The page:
Lowe's Open House Newsroom

Teen artist turning heads nationwide

Debora Cordero is like most 16-year-olds. She enjoys spending time with her friends, listening to her favorite musical artists like Sia and Lady Gaga and of course making sure her homework gets done. That is, when she’s not creating her next masterpiece for an art show or competition.

Cordero has been drawing since she was about 5 years old. She would watch “SpongeBob SquarePants” on TV and read books with animal illustrations, then try to replicate what she saw. But it wasn’t until she started attending the Boys & Girls Club in Kissimmee, Florida, at the age of 10, that she discovered how much she enjoyed drawing. “I met a group of friends at the Club, and they all drew. I wanted to get to know them better, so I started drawing with them. And that’s where I got my passion for art,” she said.

The Club’s teen director encouraged her to enter local art competitions, and so did her high school art teacher. Freshman year, she decided to give it a try. After winning her first Best in Show, Cordero became more passionate about sharing her art. “Over the six years I’ve been with Boys & Girls Clubs and have known Debora, I’ve noticed how she has become more assertive with all her aspirations,” said Joel Santana, teen program director at the Kissimmee Club. “Debora is a talented artist, and it’s exciting that her talents continue to grow along with her.”

“The Club has boosted my academic, physical and mental confidence and capabilities,” Cordero said. “Each staff (member) has pushed me to achieve greater things and take myself places I’d never imagine going.”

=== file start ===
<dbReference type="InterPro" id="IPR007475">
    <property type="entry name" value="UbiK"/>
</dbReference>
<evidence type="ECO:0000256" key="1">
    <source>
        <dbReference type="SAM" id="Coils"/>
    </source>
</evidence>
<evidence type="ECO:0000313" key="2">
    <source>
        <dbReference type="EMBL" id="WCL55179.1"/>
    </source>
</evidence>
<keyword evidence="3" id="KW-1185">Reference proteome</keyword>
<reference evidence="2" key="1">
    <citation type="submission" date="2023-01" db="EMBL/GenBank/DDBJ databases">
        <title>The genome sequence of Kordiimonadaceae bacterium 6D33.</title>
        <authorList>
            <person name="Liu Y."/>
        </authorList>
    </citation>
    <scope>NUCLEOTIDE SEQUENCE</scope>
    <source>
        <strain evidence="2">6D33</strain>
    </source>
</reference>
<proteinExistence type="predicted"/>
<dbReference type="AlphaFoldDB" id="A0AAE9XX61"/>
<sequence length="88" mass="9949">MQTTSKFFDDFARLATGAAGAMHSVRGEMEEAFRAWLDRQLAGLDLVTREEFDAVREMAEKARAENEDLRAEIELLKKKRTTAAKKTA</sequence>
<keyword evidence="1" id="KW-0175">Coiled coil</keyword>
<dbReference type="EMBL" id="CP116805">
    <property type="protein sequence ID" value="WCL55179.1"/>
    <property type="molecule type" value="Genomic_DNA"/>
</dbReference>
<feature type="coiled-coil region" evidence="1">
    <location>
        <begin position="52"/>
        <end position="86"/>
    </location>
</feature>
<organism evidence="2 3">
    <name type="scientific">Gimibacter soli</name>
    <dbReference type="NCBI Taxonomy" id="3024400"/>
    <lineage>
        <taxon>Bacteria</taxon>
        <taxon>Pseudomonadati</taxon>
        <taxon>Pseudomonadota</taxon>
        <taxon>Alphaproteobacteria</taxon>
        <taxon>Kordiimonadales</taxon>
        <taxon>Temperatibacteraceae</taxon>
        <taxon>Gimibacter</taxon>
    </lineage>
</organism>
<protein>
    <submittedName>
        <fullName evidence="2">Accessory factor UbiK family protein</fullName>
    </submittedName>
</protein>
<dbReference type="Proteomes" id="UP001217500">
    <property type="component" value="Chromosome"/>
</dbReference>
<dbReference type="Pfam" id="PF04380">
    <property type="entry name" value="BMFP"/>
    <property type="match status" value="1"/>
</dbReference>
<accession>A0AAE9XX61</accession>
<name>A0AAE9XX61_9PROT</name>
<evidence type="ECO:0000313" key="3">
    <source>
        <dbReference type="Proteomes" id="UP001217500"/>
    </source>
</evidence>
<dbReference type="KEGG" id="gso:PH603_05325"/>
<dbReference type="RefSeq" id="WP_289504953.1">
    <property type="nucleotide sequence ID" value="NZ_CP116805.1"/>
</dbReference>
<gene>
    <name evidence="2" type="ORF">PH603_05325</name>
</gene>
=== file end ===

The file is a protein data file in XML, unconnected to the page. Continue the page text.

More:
Drawing her inspiration from nature and outer space, she created a mural for the Boys & Girls Clubs of America’s National Fine Arts Exhibit. The year-round program encourages Club members ages 6 to 18 to express their creativity in a variety of mediums. Cordero’s mural beat out artwork from hundreds of artists to win Best in Show. Little did she know, the drawing would change her life.

The Boys & Girls Clubs of America tapped the Best in Show winner to create another mural that would be displayed in the 50 Clubs selected for Renovation Across the Nation, a Lowe’s program that awarded $2.5 million in grants to renovate Clubs in every state.


“I was so excited when I found out I had been selected for this!” Cordero said. “Not many artists have their art in all 50 states. And for me to be a part of this huge project that’s helping so many youth is really a blessing to me.”

Cordero earned a trip New York, where her mural was revealed at the Renovation Across the Nation launch event in Harlem. Cordero and her artwork also were featured on ABC’s “Good Morning America.”

The mural depicts the life stages of Club members, from a child to a graduating young adult, through the different programs and influences experienced by Boys & Girls Clubs members. Each Club that is part of Renovation Across the Nation will draw the mural on a wall of their choice. “The Clubs serve so many youth and having a safe place they can go to is really important – that’s why Renovation Across the Nation is so amazing!” Cordero said.


From the level of detail put into the sketch to the mixing of paints to get the right shades she wanted – which she said she learned by watching different art videos and simply doing what they did – Cordero created the mural in just a week. “Knowing all these kids will get to see what I painted is really cool,” she said, “and I hope it inspires them.”

For those out there exploring their artistic side, Debora’s advice is to “practice, practice, practice!”

“Draw as often as you can, and don’t be afraid of failure,” she said. “Experiment with different styles and mediums, watch tutorials, ask others for thoughts and overall, make use of the resources you have around you.”

When it comes to her future, Cordero already has her sights set on possible career paths. While she loves studying life sciences and is considering a career in medicine, she also would love to be an illustrator or concept artist. Either way, something suggests this won’t be the last we’ll hear from Debora Cordero.